Telescope When thinking about a business challenge, and making related plans and decisions, I believe it's valuable to force yourself to view it through both ends of the telescope: Both the "right way" around, magnifying and examining the involved issues in all their fine detail, and also the "wrong way", so as to step back and see the big picture, condensing the specific question at hand down to its essential elements only, and examining them in context of your overall situation.

The former way of looking at a new product development effort, for example, yields questions such as:

  • Do we know how to implement "Feature X"?
  • How much more will it cost us to increase performance by 10%?
  • Have we considered alternative ways to organize this development?
  • Is Company A the best partner with whom to work on this?
  • How can we shorten time-to-market?

And so on.

The later, "wrong way," view through the telescope yields these:

  • Should we be doing this project at all?
  • Do we know how we'll make money selling this product?
  • Are we proliferating too many product variants?
  • Would the money we're about to spend here be better used adding more sales people?

Both sets of questions are valid, and important to ask and answer.

You should challenge your team to turn the telescope around regularly, looking at the issues they're facing from both perspectives. They'll make better decisions and waste less time and resource along the way.

When coaching on this point, I often also recommend that folks try to think about the questions they're tackling from the perspective of "Their Boss's Boss" Why? Because it forces them to think about "their" issue from a bigger picture perspective. How will various approaches to the problem impact not just their project, but the overall business? It challenges them to ask broader-based, and often more relevant questions.

Beyond injecting a higher order perspective into project team thought processes, this advice also has the salutory side effect of lessening silo thinking and organization politics. A focus on how to help an entire business unit displaces the narrow focus on personal or team issues that can all too easily consume the thinking of middle managers.

Half Full, or Half Empty? It Depends…

The product manager presenting his case for approval of phase gate passage on a new product development project was pitching the merits of the prospective new offering for all he was worth. If they believed the slam dunk advantages it would offer versus their pathetic alternatives, our competition would have no choice but to fold up tent and surrender.

Smiling, I saw an opportunity to make a point, and I did, along these lines…

There's a time for looking at the glass as half full or better, but also a time to see it as half empty, or worse.

Glass When presenting to prospective customers and partners, it's clearly important to focus on your advantages, illuminated in their best possible light. Your claims must be true, supportable and credible, but highlighting them over your possible shortcomings is common sense and fully appropriate in that context. It's "Half Full" time.

However, when engaged in an internal planning or decision-making process such as the one we were in the middle of that day some years ago, I believe that it's important to force yourself to consider the half of the glass that isn't full:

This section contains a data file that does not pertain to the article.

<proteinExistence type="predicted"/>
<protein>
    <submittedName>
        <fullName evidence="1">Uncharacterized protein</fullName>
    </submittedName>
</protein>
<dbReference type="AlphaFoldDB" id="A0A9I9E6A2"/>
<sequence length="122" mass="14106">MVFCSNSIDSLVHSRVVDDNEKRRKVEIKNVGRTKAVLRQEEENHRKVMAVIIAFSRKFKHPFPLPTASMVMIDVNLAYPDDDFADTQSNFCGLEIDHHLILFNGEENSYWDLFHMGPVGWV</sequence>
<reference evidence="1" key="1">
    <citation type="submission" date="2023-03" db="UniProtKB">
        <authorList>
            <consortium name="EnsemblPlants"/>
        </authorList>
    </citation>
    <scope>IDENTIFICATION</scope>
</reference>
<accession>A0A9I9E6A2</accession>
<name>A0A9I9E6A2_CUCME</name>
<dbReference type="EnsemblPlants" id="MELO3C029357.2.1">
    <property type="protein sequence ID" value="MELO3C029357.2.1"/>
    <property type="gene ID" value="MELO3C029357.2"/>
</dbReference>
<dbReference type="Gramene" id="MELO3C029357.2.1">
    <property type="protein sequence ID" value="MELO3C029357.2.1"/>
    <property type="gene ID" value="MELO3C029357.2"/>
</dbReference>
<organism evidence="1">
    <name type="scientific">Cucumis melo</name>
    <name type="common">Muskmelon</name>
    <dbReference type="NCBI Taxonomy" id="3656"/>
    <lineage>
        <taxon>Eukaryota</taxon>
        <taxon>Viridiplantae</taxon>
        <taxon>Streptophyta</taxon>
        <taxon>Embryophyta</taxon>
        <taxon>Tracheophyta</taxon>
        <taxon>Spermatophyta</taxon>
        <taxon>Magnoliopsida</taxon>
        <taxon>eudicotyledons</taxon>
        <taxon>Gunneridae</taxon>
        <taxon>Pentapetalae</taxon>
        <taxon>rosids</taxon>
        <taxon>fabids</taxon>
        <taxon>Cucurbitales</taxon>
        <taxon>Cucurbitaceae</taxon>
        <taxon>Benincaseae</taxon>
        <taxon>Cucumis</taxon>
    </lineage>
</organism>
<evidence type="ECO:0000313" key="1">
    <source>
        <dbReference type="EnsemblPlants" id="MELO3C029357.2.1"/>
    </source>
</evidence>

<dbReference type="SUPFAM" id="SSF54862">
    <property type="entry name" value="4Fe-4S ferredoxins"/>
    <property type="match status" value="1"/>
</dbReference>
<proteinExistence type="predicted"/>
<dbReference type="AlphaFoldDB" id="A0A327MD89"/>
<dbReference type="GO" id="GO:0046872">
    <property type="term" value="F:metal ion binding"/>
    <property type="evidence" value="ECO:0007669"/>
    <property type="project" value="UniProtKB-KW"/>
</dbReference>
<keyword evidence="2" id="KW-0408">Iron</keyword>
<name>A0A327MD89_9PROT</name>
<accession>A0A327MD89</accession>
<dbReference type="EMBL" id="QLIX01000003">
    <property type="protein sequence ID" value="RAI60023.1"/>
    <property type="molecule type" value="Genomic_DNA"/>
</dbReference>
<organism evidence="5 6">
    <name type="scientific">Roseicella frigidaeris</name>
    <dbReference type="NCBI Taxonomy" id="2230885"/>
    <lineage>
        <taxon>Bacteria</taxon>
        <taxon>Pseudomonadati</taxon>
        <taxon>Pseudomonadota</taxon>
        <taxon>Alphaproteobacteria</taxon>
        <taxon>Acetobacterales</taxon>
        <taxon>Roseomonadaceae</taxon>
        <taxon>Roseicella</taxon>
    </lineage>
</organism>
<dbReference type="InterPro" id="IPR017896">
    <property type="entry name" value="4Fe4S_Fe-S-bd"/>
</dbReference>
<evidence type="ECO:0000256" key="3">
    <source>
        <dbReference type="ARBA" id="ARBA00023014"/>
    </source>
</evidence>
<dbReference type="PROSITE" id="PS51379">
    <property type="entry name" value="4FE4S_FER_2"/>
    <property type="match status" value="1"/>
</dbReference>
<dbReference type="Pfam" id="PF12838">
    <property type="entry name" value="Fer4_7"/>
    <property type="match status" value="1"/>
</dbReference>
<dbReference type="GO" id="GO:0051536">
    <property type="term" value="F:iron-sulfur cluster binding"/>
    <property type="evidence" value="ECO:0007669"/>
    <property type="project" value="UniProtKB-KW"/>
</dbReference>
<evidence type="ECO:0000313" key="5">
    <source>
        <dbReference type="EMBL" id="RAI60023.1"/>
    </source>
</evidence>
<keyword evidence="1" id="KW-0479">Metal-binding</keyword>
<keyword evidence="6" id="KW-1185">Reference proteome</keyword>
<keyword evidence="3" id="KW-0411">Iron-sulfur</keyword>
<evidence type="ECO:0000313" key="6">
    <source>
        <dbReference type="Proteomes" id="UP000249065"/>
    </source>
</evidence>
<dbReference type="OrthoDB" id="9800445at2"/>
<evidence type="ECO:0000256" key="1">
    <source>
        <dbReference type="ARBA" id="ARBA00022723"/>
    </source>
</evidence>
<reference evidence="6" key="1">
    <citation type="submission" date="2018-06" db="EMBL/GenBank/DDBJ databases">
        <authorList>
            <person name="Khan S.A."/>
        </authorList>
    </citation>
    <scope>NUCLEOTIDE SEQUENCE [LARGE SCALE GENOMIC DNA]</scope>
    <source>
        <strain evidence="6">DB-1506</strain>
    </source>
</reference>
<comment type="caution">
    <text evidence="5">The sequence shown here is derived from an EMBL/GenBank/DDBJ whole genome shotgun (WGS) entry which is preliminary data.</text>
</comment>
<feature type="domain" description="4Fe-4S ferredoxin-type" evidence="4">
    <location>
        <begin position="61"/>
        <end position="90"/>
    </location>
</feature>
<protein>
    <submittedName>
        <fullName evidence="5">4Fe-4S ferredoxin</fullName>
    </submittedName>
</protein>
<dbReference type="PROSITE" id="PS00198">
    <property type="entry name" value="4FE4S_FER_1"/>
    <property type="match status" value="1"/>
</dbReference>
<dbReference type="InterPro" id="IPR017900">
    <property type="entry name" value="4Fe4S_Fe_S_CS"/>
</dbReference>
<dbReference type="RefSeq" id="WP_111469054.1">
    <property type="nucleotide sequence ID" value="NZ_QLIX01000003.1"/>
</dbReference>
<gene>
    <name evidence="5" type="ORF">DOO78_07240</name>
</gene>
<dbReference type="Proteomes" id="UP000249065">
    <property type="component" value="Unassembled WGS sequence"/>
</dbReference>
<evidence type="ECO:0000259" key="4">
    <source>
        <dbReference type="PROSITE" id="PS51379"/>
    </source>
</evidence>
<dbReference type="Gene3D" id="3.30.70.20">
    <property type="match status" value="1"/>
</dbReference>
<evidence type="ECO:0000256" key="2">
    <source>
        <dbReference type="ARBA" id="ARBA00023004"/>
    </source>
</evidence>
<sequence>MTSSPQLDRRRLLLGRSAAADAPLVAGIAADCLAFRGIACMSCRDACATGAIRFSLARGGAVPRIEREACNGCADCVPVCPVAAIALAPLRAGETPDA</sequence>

• How might your competition offer and position advantages that you don't see or fully appreciate?
  • Could they be about to launch a new offering that trumps the one you're planning to develop?
  • Do your customers see the relative advantages of your respective products the same way you do? Do they care about the features you're spending money and time to develop?
  • Might there be greater technical risk in your planned development than you're acknowledging?

Only by soberly confronting these questions, and answering them honestly, will it be possible to make a decision intelligently of the sort we were confronting that day. Only through a process of healthy skepticism can you emerge with both a solid decision and a basis for confidence in how you'll move forward and win — a confidence much more secure than if you falsely see a full glass. Because, more likey than not, it's your own cool aid you'll be drinking when you pick it up, to the laughter of your competition.

A bit later in that same meeting, I offered up a somewhat related point, involving telescopes, not glasses. But I'll reserve that story for another day.

The Golden Balance

Aristotelian philosophy holds among its tenets the merits of striving for a harmonious middle ground in all things. Many others since the ancients have voiced a similar point of view.

But others, not innate immoderates incapable of seeing an alternative point of view, but practical people thinking about how to get things done in the real world of business, have warned against aiming at analogues to The Golden Mean.

We're warned that failure to be decisive when called for leads to paralysis, that wavering leaders don't get followed and that trying to be all things to all people is a recipe for mediocrity, at best.

More specifically…

Michael Porter of Harvard cautions us against getting strategically "stuck in the middle" as, for example, between premium and value-based positioning.

Geoffrey Moore takes a similar position with regard to the need to choose a business architecture optimized for complex system sales or for sale of high volume standard products.

Treacy and Wiersema argue that we must have the discipline to choose between three fundamental strategic alternatives or fail to become a market leader.